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Shane Sutton: Sir Bradley Wiggins & former Team Sky doctor need to 'tell the truth'

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We did not cross the ethical line - Wiggins
Sir Bradley Wiggins and former Team Sky doctor Richard Freeman need to "come forward and tell the truth", says the team's ex-coach Shane Sutton.An MPs' report says Team Sky "crossed an ethical line" by using drugs allowed under anti-doping rules to enhance performance instead of just for medical purposes.Wiggins was named but told the BBC he is "100%" not a cheat.
"They need to explain it all to everybody," Sutton told Sky Sports.
Watch the full Wiggins interview on iPlayer
'Should I take my Bradley Wiggins poster down?'
Wiggins & Team Sky 'crossed ethical line' - report
The report by the Digital, Culture, Media and Sport (DCMS) select committee said Team Sky used the anti-inflammatory drug triamcinolone to prepare Britain's most decorated Olympian Wiggins and a smaller group of riders for the Tour de France, which he won in 2012.Asthmatic Wiggins was granted therapeutic use exemptions (TUEs) to take the corticosteroid triamcinolone, which can treat allergies and respiratory issues, shortly before the 2011 Tour de France, his 2012 Tour win and the 2013 Giro d'Italia. But the report says he used it as many as nine times in four years, which Wiggins described as "completely malicious". He added he took it just once out of competition - which is legal - "after the 2013 Giro d'Italia, when I came out with a knee problem"."I cannot say I know a lot about Brad's use of it in or out of competition," said Sutton, who was also a former technical director for British Cycling."I am told by the doctor he needs a TUE for this event etcetera etcetera. Outside of the event, you have to sit down and ask them. "I call for the doctor and Brad to come forward and answer these questions, they are not for me."I am calling for him and the doctor to come forward and tell the truth."He is a sufferer, I have seen him suffer and gasping for breath after effort, I saw what he was going though, I cannot answer how often he used it. Only the doctor and him can tell us."They need to explain it all to everybody and everyone knows the word cheat needs to be taken out of the equation. The report says he did not cheat, so come forward and tell everyone what you administered, when, and let us put it to bed."Sutton, who gave evidence to the committee last year, was also asked about a treatment administered to Wiggins on the team bus after winning the 2011 Criterium du Dauphine. Freeman and Wiggins say the cyclist was treated some hours later at a training camp - a point Freeman reiterated to Sky Sports following Sutton's interview.However, Sutton said: "I understand he was treated on the bus, I thought it was public knowledge. This goes back to 12 months ago, when I was interviewed, that is the statement I made, that is what the doctor told me."Sutton did, though, question the evidence of an anonymous "well-placed" source who told the committee that Team Sky used triamcinolone to prepare Wiggins and a smaller group of riders for the 2012 Tour."I totally refute that," Sutton said. "What you have to remember is that Brad and I worked in isolation, when the source says this happened. I would like to know when. I have no recollection of training with that group, when they were all together. "I know what training camps I was on and for me that is a total lie from someone that has very much an axe to grind with Team Sky."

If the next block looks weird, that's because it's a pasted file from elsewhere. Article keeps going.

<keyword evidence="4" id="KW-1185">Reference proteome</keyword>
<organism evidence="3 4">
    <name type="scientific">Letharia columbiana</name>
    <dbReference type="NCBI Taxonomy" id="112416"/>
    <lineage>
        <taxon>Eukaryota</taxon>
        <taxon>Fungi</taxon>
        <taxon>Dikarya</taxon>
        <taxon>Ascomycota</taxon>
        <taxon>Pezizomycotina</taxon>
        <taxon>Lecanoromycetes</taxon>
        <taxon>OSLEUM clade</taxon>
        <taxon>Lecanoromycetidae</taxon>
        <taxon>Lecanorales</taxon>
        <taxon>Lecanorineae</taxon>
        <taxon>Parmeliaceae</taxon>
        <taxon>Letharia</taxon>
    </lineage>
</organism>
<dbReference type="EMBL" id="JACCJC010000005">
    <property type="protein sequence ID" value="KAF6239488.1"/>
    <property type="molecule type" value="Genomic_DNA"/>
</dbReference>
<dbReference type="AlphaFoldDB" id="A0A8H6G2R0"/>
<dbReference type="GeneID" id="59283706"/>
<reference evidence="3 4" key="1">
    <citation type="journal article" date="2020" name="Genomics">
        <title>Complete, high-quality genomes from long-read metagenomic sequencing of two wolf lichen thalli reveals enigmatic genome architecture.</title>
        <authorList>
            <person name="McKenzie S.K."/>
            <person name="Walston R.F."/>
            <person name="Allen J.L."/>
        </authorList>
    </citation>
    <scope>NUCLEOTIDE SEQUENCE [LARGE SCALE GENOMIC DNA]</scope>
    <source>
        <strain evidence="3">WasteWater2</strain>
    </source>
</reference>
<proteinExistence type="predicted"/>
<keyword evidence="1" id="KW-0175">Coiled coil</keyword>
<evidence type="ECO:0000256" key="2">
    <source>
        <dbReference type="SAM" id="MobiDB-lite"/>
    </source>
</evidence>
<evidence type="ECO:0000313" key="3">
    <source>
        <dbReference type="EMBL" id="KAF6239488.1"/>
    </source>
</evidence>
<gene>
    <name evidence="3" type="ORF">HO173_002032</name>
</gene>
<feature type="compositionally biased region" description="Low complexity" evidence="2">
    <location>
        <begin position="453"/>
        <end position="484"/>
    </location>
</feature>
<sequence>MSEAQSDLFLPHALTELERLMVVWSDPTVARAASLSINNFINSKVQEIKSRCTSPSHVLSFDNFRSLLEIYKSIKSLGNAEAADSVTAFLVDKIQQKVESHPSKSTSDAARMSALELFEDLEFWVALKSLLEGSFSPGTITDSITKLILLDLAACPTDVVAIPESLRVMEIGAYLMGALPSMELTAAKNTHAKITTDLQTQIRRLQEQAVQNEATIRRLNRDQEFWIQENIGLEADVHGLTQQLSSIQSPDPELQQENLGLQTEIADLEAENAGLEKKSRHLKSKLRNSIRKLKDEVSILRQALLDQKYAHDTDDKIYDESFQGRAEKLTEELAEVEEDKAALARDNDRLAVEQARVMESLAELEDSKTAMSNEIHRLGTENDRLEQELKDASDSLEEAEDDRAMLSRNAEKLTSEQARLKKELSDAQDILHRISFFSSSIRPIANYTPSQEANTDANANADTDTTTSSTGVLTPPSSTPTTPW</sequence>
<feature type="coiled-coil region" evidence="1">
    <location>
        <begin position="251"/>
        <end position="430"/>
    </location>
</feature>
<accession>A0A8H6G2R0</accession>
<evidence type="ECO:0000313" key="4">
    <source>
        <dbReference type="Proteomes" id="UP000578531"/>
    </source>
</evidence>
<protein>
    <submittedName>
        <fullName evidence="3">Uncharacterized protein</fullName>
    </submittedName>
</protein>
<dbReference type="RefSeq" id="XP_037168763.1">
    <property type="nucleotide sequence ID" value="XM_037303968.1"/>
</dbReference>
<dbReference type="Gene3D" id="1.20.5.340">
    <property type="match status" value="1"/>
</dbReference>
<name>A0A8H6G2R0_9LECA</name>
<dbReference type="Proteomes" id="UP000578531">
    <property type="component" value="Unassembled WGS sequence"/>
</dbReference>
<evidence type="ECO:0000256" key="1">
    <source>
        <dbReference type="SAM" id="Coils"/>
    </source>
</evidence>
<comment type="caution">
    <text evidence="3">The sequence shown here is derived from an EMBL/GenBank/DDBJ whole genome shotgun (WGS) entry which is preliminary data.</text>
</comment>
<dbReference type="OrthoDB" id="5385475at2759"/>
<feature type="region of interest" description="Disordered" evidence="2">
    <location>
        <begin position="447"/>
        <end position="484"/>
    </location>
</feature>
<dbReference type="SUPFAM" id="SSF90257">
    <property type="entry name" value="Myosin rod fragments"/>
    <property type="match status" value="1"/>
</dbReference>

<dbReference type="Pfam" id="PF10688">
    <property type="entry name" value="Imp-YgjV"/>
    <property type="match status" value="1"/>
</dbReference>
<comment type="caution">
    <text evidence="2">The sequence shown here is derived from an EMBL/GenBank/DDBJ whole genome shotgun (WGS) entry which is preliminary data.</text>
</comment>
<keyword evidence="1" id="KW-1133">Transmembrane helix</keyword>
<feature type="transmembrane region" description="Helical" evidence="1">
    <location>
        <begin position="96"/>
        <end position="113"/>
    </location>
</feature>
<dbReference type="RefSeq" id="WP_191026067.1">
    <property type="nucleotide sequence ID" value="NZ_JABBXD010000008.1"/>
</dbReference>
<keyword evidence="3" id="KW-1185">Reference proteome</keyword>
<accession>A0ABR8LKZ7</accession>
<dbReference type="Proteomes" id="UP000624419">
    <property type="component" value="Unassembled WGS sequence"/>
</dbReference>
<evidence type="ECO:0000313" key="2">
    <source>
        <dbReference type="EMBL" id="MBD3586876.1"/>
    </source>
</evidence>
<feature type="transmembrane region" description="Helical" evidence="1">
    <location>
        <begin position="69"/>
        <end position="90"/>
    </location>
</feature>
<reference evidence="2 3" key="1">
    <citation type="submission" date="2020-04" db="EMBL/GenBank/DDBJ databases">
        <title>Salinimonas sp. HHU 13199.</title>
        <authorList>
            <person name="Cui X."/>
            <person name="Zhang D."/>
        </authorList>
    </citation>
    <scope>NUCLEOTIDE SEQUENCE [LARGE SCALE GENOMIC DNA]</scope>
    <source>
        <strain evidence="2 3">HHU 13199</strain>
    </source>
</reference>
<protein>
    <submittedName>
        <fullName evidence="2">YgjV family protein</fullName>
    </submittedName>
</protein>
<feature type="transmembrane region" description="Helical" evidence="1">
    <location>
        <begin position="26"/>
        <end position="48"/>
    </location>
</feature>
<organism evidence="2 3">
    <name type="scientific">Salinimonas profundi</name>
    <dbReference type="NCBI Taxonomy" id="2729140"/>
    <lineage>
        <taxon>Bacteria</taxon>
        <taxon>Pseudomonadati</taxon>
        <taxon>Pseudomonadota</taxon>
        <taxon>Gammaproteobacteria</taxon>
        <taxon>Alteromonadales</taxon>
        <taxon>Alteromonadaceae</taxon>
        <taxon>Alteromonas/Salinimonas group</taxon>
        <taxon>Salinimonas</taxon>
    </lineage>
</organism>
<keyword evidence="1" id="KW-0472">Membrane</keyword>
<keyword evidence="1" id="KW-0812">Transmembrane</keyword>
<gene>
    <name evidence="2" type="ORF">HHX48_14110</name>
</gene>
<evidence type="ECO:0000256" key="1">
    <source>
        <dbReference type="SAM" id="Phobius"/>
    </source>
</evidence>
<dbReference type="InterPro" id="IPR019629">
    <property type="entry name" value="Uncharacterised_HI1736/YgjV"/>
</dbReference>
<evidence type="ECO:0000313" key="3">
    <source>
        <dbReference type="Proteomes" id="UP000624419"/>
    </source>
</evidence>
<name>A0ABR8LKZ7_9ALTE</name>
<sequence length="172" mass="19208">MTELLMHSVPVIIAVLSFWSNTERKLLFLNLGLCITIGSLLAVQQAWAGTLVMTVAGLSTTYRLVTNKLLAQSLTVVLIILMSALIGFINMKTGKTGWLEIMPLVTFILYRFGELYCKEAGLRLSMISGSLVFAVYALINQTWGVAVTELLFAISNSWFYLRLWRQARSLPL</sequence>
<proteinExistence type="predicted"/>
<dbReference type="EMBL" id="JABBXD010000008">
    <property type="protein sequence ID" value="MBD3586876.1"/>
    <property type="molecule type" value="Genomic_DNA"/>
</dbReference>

Team Sky 'very different' - Froome
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I don't see why I shouldn't race - Froome
Meanwhile, Team Sky's lead rider Chris Froome says the outfit are "very different" to what was said about them in the MPs' report"I can only speak from my own experiences in the team," he told reporters before the Tirreno-Adriatico stage race in Italy, which starts on Wednesday. "I've been there for eight years, since day one, when the team started. I certainly have a very different picture to what's been painted in the headlines."When asked about the specific 2012 allegation from the anonymous source, he added: "No. That is absolute rubbish, I have seen that accusation, but no that is complete rubbish."I have never seen anything like that. It is not my experience within the team, that that is how the team operates."There have been calls[/i] for Sir David Brailsford to resign from his role as Team Sky's principal following the report, but Froome backed the 54-year-old."Dave B has brought all those people together and we have got a fantastic group of people," Froome said."I am proud to be part of the team. I would not have stayed so long, I would not have been in the team, I would not still be in the team, if I did not believe in the team and the people around me."Four-time Tour de France winner Froome finished 10th in February's Ruta del Sol race, his first since an adverse drugs test was made public.Froome has to explain to cycling's world governing body, the UCI, how he returned double the allowed level of legal asthma drug Salbutamol in his urine during his Vuelta a Espana victory in September.
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